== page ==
Reward. Not punishment. When the child sees the daily schedule and is reminded that he gets a reward after so many checks, he begins to see that his actions have positive consequences.

There is more. Much more. Lord help you if you have a "runner"as I did. Be sure to wear your running shoes and connect with all the other teachers at the facility so they know that your child may have no fear of danger whatsoever. Safety measures must be in place and every adult on staff must understand what they are there for.

I am well aware that this all seems like a lot. But once you and your charge settle in, it is so worth it.

We are better together!!!

Mamacita Jane

Jump to this post

This is all so helpful, @mamacita. I can see how your reward system would have been helpful, and also perhaps using toys made for sensory stimming for a little while. Perhaps I overused them on the days I brought them out and then he tired of them. Interesting that children on the spectrum need more physical activity than their typically developing peers and that it would be common for a child on the spectrum to need to leave an activity for a while to run off energy or just simply exercise. That is exactly what I witnessed.

Sounds like you would have been the perfect coach for me with this little boy. I truly did (and do) care about him, but felt awfully ill-equipped. I mentioned this kindly to some of the children's staff at the church, and I think training for working with children who have distinct needs of various kinds is at least under consideration.

Is it common for leaders of children's extracurricular activities — athletic teams, play directors, music teachers, church clubs, etc. — to be given training for working with children on the spectrum, @mamacita? Or, do the parents usually end up training the leaders? Or do the leaders often have to wing it? @gingerw and @auntieoakley, any thoughts?

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@lisalucier I would really like to think that these days people are doing more inclusive training, to do a better job with students of all abilities. Don't know if that is really happening. From what I have experienced, the variety of manifestations of ASD require attention to each individual and how they may be handling a situation, in order to be an effective leader/teacher. In my own experience, when I have taken workshops or classes, I have very frankly told the instructors or leaders I am I on the autism spectrum and that I have preferences for seating and interactions, in order to make my experience the most positive possible. Some are very thankful that I made the comments, some are taken aback and don't know what to do, and some just don't care. I have a multi-day creative Workshop coming up in March and know that I need to talk to the person putting it on. One of the teachers is someone who knows me, and knows I am on the Spectrum, so she won't be surprised.
Ginger

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As a creative instructor, I am keenly aware of people on the spectrum, I am also keenly aware of the lack of training for most children’s sports programs locally. I live in a rural area so there are limited choices for sports programs, luckily there are quite a few agricultural programs that are pretty inclusive. The benefit of a small community is in being familiar with our neighbors. I am grateful that my neighbors feel like they can call on me for help or advice.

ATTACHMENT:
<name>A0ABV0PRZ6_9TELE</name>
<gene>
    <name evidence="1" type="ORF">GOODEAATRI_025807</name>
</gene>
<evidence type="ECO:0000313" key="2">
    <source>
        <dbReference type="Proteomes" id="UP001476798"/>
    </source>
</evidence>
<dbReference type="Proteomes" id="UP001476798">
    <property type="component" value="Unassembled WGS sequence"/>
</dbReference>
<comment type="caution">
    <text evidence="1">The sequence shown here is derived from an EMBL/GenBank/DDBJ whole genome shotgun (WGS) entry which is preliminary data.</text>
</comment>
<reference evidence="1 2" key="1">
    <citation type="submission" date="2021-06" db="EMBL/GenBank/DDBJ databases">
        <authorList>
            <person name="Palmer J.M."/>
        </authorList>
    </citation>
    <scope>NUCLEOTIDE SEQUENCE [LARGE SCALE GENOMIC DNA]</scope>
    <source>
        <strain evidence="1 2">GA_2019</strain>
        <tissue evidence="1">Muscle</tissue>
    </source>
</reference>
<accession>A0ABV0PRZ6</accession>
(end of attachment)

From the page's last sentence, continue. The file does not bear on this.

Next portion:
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@lisalucier, I commend you for your efforts at making that little boy feel comfortable and included!

I agree with my friend and colleague, @gingerw, that more training should be given accross the board: schools, churches, day cares, scouting groups, law enforcement personnel, and community leaders .

With my experience and my mindset (actually autistic) I would have been on cloud nine just to have someone like you in my corner. From your recounting of events, I sense that you focused intently on determining the best method of working with your student. That's the best we can all do.

What works for one child won't work necessarily for another. At our last General Conference of my church, when registering ahead of time, there were questions you had to answer about your children. They wanted to know if any of them had any particular special needs that needed to be addressed. As an aside, the Director of the childrens department was an actual physician. She was wonderful! She knew exactly what to ask. Obviously she had educated herself in the area of special needs. She made sure that all the carers and teachers had a basic understanding of what is expected when working with a child with special needs.

I suppose it's not that hard for me, because I grew up being around kids with exceptional needs. I was different, myself. I was raised to emphasize the positive in each person , and to give support wherever needed. But individuals who did not share my upbringing can learn what to do and how to do it. Love for children goes a long way. And listening, instead of always speaking. You did great, Lisa!

Now, what Ginger said about rhe responses people have…unfortunately, she is spot on. Most of us have encountered these types many times over.

Some want to be of assistsnce, and try to learn all rhey can. They want to help! Let them.

Others are so taken aback, they are useless. Beat a,hasty retreat.